These are field recordings from Hayward County, North Carolina in the 1950s. They are interesting as they reflect the music the musicians most wanted to play and not necessarily the tunes the collector wanted for his research. They capture the time when old-time music was morphing into what would be called bluegrass. Another interesting thing about these recordings is that they catch a young Carroll Best on banjo. Best was an amazing banjo player who could not only execute the new three-finger-styles of Earl Scruggs and Don Reno, but he could also play amazing note-for-note renditions of fiddle tunes along with the fiddler. These recordings predate Bobby Thompson’s recording in this style by a year or two and Bill Keith’s by more than that.
The music is full of drive and very well played. It was recorded on a reel-to-reel tape recorder with one microphone. The sound is reminiscent of that on those great old stand-alone radios in everyone’s home over a half-century ago. The sound is characterized by lots of bass, but the fiddles and banjo cut through that quite nicely. The recording also sounds like an old radio show, but that was part of the fun they were having when they recorded it. Starting “On Top Of Old Smokey” as the theme, the band takes no prisoners. Some tunes, “Home Sweet Home,” “Black Mountain Rag,” “Cripple Creek,” and “Old Joe Clark” show up a couple of times. It’s interesting to hear each version with different musicians, with the constant being Best’s fine picking. He captures Scruggs’ tuning peg tricks to good end and shows his mastery of straight bluegrass-style banjo on “I Wonder How The Old Folks Are At Home.” He plays double-time rolls on “Banjo Boogie” à la Reno, and floats out melodic lines in sync with each of the different fiddlers here.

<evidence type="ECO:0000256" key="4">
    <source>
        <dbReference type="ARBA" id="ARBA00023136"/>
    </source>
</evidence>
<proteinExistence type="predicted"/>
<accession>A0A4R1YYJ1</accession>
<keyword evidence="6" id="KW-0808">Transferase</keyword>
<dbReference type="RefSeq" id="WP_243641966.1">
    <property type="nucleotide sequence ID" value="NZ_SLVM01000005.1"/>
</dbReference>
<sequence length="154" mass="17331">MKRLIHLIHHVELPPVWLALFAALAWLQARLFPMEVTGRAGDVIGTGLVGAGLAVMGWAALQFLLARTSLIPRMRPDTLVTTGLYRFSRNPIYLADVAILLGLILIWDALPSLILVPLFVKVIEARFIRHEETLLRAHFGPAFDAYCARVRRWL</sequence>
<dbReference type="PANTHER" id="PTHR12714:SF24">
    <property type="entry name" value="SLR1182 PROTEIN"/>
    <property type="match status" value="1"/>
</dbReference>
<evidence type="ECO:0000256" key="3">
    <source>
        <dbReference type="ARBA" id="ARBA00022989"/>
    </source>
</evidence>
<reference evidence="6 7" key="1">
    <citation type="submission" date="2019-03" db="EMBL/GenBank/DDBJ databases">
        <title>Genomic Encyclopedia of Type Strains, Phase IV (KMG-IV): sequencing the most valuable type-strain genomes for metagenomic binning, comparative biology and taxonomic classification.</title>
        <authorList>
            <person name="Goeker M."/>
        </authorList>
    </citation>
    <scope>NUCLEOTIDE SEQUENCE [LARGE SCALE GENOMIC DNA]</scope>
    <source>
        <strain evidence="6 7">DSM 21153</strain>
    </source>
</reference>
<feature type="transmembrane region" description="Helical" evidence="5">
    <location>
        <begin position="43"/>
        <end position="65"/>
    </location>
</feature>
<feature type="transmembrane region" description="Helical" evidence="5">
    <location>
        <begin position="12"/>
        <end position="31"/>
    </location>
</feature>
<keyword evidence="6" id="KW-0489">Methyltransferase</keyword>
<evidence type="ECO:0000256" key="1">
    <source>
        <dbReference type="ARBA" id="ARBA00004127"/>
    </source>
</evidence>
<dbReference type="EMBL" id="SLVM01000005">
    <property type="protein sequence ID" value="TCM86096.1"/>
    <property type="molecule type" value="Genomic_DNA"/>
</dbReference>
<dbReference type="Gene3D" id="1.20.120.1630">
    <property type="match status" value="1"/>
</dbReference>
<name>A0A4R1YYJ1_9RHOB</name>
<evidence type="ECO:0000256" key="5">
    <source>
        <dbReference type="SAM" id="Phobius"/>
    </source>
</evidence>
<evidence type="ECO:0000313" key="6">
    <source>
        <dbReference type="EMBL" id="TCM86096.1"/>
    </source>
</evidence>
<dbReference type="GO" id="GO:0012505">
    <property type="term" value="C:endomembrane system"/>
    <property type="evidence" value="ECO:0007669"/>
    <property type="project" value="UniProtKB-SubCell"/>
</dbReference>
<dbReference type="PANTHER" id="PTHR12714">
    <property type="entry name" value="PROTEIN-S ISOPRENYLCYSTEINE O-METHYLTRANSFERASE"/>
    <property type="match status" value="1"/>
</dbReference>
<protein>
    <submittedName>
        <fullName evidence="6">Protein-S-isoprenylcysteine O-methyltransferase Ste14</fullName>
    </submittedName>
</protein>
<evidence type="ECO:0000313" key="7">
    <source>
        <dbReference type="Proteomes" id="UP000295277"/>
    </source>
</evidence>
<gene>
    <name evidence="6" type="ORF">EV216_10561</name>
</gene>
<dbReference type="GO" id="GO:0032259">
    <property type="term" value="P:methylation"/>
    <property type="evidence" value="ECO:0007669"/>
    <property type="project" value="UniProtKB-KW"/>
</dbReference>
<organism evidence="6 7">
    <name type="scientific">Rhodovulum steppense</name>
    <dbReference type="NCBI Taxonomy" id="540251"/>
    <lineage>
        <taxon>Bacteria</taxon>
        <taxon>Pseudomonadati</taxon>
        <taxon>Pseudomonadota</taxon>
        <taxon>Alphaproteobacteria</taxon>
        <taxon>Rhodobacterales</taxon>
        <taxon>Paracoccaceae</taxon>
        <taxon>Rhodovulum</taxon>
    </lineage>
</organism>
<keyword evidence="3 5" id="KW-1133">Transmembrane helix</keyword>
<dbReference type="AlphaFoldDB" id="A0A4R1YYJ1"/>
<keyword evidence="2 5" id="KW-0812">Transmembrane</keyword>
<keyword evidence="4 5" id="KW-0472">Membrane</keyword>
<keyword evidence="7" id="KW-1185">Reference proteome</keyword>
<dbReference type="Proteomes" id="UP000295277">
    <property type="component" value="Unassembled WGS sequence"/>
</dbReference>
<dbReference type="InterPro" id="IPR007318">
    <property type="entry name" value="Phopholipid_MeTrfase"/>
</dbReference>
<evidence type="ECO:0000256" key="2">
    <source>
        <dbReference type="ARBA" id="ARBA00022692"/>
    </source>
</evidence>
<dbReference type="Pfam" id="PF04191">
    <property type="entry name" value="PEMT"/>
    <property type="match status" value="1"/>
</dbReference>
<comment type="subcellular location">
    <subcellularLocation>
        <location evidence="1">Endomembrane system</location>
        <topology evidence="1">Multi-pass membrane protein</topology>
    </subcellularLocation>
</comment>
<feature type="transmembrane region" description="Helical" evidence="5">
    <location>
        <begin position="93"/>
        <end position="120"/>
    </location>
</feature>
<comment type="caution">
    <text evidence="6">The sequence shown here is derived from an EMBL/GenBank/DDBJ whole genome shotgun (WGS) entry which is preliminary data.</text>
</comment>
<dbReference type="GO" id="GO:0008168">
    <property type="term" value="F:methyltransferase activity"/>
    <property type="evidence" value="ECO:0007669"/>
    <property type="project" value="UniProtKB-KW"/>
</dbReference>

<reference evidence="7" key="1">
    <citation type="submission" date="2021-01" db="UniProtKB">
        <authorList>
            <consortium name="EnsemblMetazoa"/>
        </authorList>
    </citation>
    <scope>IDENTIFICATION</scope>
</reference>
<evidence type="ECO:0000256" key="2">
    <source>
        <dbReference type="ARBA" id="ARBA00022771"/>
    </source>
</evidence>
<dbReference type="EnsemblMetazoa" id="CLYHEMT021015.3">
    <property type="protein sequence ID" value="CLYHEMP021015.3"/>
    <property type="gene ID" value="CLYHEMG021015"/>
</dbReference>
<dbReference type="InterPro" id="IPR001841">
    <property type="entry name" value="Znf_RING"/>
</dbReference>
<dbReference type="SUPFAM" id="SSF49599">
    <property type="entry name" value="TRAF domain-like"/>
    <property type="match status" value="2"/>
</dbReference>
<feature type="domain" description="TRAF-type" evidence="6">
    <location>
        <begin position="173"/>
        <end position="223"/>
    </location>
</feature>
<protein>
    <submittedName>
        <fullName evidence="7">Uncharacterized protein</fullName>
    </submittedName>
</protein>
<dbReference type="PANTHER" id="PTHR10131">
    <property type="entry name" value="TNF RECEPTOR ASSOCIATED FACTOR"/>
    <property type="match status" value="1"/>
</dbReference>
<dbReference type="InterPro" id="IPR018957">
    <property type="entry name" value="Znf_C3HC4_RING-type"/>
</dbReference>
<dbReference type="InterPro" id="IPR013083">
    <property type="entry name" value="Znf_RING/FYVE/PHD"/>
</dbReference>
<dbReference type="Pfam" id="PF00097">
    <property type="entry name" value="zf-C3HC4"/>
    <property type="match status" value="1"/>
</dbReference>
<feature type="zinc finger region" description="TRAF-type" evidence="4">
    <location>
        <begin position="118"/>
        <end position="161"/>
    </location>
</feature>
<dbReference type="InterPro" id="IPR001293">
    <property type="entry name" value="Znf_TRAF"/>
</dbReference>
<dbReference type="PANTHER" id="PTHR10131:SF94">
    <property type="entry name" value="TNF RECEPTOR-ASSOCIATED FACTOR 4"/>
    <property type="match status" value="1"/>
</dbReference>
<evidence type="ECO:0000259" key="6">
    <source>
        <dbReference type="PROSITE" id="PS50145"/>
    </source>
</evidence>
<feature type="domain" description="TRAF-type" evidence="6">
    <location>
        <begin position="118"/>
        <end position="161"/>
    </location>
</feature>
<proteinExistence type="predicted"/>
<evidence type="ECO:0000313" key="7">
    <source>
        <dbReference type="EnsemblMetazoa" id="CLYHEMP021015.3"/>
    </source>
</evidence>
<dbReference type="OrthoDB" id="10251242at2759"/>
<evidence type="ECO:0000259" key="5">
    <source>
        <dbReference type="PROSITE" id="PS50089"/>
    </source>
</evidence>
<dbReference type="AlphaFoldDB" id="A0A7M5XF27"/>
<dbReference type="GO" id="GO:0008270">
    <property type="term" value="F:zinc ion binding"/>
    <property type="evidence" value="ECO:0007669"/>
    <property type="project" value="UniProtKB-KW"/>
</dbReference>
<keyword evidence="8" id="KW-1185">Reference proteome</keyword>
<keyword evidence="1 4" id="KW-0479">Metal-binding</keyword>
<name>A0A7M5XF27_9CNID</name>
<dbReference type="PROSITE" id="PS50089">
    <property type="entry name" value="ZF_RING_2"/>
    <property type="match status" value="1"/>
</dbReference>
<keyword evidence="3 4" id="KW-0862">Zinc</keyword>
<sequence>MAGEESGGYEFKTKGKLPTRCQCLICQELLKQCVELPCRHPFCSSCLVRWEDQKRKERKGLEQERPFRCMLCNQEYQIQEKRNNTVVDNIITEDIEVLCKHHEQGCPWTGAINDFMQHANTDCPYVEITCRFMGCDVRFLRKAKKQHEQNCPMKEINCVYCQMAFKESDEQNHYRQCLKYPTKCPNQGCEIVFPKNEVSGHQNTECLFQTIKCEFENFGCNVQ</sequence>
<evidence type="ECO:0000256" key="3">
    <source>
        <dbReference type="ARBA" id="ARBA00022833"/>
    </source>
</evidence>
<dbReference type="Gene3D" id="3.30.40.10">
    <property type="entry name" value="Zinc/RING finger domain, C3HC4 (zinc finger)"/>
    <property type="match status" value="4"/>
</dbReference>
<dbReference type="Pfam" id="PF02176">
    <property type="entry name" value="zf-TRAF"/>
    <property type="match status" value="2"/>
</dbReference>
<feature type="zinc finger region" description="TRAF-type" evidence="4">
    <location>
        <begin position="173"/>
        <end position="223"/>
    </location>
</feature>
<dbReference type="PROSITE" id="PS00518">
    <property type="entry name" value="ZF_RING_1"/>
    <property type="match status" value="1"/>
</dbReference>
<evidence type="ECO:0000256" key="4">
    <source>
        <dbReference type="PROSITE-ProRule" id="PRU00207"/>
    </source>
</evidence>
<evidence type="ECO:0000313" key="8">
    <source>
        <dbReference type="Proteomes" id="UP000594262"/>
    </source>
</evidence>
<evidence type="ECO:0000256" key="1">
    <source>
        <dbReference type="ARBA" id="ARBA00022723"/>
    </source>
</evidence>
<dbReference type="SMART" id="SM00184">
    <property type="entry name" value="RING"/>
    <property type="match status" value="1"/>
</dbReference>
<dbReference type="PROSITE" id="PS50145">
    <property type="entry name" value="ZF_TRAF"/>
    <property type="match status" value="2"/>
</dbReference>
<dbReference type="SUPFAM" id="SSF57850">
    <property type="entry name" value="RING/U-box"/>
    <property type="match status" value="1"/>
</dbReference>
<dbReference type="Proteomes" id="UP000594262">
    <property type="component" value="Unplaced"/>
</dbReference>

While Carroll Best is a name known mostly to banjo fanatics, both bluegrass and old-time, his is a name worthy of much wider recognition. His melodic-style of banjo is an antecedent to the Keith-style of bluegrass banjo. His genius comes out just fine on these homemade recordings. They show a more complete picture of his work than the limited commercial releases that focused mainly on his fiddle-tune playing. The music is true country music as it was played at a local level throughout the 1950s and ’60s. The inclusion of the steel guitar is part of that sound and how folks felt about their music. The extensive liner notes in the booklet included with the CD are very informative and well-written. If you consider yourself a fan of banjo music, or just a fan or real country music, don’t miss this fine release.(Great Smoky Mountains Assoc., P.O. Box 130, Gatlinburg, TN 37738, www.smokiesinformation.org.)RCB